With the internals sorted, we needed to turn our attention to mounting the axle and keeping it safe. TMR customs in Newmarket, Ontario had everything we needed for our metal fix. Their 2.5” U-bolt eliminator kit (PN 1363) allows for a 2” stretch and negates our U-bolt hanging under the axle, which can catch on the trail in our “Spring Under Axle” configuration.
We also sourced out a super beefy differential cover (PN 1188) from TMR. In the past, we have built these in our shop but couldn’t achieve the same quality as TMR and ended up chasing leaks for far too long. TMR cuts, bends and welds the 3/8” thick covers before machining the mounting surface perfectly flat. The mounting holes are cut flat and new stainless hardware is supplied. All made in Canada!
Our last, and most nerve-racking piece to pick up was a complete axle truss, again from TMR. While generic brackets for Dana 44’s are available, we wanted all the beef we could get. Since Dana 44 housings come in many different shapes and configurations, we selected a JK specific Dana 44 truss (PN 1293) and modified it slightly to fit our Scout unit. We took our time and welded the brackets on slowly so as to not warp the housing. Look for an upcoming issue in 4WDrive where we take a closer look at the process.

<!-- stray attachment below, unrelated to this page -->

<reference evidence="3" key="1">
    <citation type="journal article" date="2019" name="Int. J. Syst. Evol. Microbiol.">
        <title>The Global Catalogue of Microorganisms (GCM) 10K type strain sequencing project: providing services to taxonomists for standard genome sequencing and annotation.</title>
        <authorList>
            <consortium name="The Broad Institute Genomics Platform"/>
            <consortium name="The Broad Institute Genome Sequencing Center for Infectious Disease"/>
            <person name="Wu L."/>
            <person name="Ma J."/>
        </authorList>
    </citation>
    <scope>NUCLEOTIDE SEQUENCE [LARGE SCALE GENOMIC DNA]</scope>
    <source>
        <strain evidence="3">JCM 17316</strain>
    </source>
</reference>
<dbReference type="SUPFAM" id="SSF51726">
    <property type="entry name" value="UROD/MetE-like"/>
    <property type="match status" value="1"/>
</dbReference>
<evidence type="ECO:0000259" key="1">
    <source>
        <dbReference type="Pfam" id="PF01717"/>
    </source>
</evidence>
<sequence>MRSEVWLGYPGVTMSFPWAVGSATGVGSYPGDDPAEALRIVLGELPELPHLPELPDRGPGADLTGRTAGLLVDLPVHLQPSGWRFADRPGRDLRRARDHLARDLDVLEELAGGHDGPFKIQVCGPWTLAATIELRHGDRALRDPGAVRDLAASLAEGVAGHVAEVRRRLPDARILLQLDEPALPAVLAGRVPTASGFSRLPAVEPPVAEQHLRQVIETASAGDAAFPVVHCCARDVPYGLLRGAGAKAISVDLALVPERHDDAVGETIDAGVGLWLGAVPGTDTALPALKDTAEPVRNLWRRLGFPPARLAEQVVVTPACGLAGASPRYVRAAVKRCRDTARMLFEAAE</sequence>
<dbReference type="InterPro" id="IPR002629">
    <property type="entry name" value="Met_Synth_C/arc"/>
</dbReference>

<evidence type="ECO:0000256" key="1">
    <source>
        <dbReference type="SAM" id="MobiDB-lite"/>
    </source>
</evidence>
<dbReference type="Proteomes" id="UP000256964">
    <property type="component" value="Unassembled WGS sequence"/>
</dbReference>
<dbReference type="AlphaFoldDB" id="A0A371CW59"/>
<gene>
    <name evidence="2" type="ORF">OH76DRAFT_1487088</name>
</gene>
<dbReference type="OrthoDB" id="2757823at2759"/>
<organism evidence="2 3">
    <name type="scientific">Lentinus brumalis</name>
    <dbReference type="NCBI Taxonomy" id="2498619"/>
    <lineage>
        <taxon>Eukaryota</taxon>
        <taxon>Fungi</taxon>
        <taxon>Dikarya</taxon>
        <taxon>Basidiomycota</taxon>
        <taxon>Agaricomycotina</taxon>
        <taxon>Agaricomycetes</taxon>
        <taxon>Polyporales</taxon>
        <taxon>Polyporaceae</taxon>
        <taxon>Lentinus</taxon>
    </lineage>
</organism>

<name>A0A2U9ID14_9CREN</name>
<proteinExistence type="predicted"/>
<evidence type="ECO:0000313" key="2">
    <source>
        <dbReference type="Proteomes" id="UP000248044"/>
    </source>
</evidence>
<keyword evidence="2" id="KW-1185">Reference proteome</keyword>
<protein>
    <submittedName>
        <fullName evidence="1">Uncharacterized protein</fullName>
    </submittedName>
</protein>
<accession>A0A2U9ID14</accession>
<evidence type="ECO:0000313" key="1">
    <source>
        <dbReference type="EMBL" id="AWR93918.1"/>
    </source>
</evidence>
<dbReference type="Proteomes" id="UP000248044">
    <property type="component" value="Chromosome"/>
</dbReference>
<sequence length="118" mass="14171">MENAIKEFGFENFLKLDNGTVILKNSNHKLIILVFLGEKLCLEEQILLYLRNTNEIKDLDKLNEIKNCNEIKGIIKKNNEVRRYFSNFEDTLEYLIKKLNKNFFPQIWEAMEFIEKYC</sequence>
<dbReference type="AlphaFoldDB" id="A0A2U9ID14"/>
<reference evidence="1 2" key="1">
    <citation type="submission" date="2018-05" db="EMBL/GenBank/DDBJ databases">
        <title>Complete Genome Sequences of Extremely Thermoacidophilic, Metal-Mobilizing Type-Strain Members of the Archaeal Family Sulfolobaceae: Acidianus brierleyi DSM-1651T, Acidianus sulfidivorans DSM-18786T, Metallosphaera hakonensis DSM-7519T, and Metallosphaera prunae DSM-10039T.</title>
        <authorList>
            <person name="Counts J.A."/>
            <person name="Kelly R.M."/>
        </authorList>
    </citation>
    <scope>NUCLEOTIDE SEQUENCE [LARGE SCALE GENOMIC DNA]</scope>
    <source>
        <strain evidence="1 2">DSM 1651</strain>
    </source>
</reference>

End of the day thought… Could you build a stronger axle for less money? Yes, most certainly but you will have to make trade offs. Without the ability to finance a crate axle, we had to build ours piece by piece as money and time would allow. In the end, we landed on the perfect unit for our needs. One that will get us further down the trail without hearing the sound of shrapnel flying behind the differential cover. Now onto how it all went together…
Jantz Engineering – www.jantz4x4.com
TMR Customs www.tmrcustoms.com
ARB – arbusa.com
Yukon Gear and Axle www.yukongear.com
Randy’s Ring and Pinion www.ringpinion.com